In this article, coach, blogger and former Australian International Footballer, Joey Peters shares an article on the challenge for coaches to move from a control and command position to trust, optimising the youth development environment and allowing freedom for young athletes to explore.
The Learning Dynamics
Let’s move the sporting landscape from the old ‘Command and Control’ management method, which limits human potential in its stifling and restrictive manner, towards a ‘play-based’ facilitative approach. There we can respect and trust the science that clearly acknowledges learners capabilities as independent, engaged and self-regulating.
If the majority of coaches are commanding and controlling, it must mean any of the following:
- We are not able to let go and embrace the uncertainly of trust
- We are unaware of the learning dynamics within complex Systems.
- We underestimate our learners capabilities and that they are indeed, the expert of their own life.
- We believe deep down (with good intention or not), that ‘I know better’.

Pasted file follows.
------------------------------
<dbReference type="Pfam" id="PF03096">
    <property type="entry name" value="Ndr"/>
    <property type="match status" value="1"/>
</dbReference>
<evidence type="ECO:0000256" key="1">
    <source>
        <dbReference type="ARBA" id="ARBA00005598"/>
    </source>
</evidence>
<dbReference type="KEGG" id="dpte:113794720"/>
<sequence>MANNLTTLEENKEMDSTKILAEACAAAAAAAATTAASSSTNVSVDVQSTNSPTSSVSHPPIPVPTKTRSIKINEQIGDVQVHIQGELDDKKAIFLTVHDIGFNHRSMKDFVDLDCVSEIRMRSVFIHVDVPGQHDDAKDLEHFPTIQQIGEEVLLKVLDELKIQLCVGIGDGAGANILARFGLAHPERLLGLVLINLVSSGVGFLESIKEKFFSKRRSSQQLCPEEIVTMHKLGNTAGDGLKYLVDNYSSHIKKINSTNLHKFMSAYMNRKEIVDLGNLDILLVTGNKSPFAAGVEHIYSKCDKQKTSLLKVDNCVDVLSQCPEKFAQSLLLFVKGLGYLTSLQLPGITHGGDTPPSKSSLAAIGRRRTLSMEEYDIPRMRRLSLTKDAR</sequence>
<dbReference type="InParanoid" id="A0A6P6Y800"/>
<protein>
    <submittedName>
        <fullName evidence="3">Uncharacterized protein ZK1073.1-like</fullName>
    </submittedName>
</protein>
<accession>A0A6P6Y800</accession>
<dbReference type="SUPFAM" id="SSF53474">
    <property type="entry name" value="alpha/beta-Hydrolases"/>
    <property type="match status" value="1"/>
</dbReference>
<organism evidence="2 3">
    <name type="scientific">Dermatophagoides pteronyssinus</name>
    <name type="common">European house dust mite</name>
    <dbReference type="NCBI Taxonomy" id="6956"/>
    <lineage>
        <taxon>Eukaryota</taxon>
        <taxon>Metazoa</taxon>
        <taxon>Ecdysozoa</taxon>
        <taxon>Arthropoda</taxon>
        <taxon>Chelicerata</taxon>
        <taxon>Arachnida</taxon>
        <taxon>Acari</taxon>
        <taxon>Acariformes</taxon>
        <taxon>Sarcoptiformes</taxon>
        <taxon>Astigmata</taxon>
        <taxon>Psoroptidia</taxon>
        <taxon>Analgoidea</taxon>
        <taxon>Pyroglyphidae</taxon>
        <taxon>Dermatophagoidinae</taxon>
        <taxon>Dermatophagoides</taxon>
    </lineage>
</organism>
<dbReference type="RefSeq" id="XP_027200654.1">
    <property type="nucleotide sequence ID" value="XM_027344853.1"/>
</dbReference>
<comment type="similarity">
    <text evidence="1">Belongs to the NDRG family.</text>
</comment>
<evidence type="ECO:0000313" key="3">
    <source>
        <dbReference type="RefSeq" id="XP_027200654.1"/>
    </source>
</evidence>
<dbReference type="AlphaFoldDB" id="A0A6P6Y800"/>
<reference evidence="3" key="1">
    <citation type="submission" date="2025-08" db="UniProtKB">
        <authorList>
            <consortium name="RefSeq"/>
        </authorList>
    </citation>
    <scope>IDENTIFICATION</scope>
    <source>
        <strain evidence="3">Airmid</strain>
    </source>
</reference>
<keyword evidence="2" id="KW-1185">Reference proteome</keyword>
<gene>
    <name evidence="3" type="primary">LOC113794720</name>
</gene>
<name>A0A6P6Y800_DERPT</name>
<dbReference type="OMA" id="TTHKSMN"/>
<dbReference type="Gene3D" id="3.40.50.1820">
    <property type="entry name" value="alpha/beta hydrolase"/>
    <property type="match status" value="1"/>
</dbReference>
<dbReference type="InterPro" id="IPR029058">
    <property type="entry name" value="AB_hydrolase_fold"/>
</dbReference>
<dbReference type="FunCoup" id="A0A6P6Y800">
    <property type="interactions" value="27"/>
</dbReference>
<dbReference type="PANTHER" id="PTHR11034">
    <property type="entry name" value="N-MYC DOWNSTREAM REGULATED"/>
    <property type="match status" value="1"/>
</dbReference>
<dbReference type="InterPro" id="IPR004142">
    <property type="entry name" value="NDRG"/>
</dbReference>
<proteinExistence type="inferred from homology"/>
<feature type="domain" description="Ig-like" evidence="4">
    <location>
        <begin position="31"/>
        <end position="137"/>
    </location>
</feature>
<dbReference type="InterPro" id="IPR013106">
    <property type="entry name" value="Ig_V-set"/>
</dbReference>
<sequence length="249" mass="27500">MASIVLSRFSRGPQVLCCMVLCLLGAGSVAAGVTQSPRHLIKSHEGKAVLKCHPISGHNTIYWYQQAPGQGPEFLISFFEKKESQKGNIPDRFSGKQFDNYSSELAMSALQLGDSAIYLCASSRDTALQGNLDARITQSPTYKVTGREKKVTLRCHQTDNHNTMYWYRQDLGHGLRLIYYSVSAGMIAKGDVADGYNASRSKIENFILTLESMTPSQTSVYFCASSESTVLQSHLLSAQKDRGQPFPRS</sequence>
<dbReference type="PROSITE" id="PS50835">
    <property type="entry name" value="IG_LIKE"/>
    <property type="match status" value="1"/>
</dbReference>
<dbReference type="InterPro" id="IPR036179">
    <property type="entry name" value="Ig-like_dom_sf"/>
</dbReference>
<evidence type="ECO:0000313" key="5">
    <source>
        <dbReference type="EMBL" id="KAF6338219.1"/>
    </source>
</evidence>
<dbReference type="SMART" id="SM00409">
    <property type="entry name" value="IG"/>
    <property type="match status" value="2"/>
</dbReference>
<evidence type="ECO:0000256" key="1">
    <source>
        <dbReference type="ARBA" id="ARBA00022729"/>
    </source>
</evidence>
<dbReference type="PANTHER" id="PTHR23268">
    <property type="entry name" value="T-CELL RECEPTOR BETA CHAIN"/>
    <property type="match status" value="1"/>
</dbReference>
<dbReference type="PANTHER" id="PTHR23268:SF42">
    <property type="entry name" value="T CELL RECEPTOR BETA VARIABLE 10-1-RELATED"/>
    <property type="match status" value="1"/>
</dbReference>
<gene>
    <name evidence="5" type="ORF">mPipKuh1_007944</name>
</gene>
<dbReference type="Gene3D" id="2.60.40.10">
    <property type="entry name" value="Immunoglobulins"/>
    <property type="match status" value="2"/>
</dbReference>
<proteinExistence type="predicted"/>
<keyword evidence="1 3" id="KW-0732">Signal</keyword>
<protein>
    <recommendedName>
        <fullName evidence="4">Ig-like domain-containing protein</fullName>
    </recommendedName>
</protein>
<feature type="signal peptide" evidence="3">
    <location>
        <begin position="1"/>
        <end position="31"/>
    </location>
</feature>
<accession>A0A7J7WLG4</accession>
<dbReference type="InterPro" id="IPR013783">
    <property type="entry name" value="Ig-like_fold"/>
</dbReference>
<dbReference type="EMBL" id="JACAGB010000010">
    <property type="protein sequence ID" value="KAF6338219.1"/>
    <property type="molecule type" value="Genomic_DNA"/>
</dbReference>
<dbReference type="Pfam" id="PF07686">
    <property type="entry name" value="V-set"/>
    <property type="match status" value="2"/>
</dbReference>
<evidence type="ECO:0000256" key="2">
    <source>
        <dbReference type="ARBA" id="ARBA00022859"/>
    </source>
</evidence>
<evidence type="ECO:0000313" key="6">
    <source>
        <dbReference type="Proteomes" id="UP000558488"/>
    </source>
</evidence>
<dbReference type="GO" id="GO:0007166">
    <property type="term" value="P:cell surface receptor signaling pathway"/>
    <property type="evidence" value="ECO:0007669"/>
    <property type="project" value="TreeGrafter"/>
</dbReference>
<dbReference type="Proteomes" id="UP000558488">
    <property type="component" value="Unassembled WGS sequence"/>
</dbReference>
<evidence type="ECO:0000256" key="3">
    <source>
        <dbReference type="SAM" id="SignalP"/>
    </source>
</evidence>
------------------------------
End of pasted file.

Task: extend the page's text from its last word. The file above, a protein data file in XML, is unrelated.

Reflection Time: Do you relate to any of the above in your own methods or at a specific time during your coaching journey?
We see it commonly in professional contexts where the coach is expected to portray themselves from the sideline as ‘the expert’. This also drives an ego-centric culture where it becomes Coach vs. Coach, not about Team vs. Team. Worse still, that’s what’s being modelled to the world of sports coaching. It’s there that we have lost, not only on score-lines but in our human potential.
However, we can also admire humanity, for it’s actually with good intentions that most coaches, (more obvious in volunteer contexts) come with the intention of wanting to help others.
This is why there’s a new way of coaching to share, one which people can trust to then extend to their learners and into their environments. One we can be confident in to provide experiences which are rich in learning about self, others and interacting environments. A place where each individual is supported in their Passion and has freedom to explore their Potential.
We started A New Way of Coaching: Focus Area 1 with the important challenge to let go of control.
Now we have a solid backing to let go of control and trust the learning dynamics.
Trust the Learning Dynamics
‘We must be able to help learners to become more independent in engaging with specific performance environments in regulating their own learning experiences.’
Excerpt From: Jia Yi Chow. “Nonlinear Pedagogy in Skill Acquisition: An Introduction.”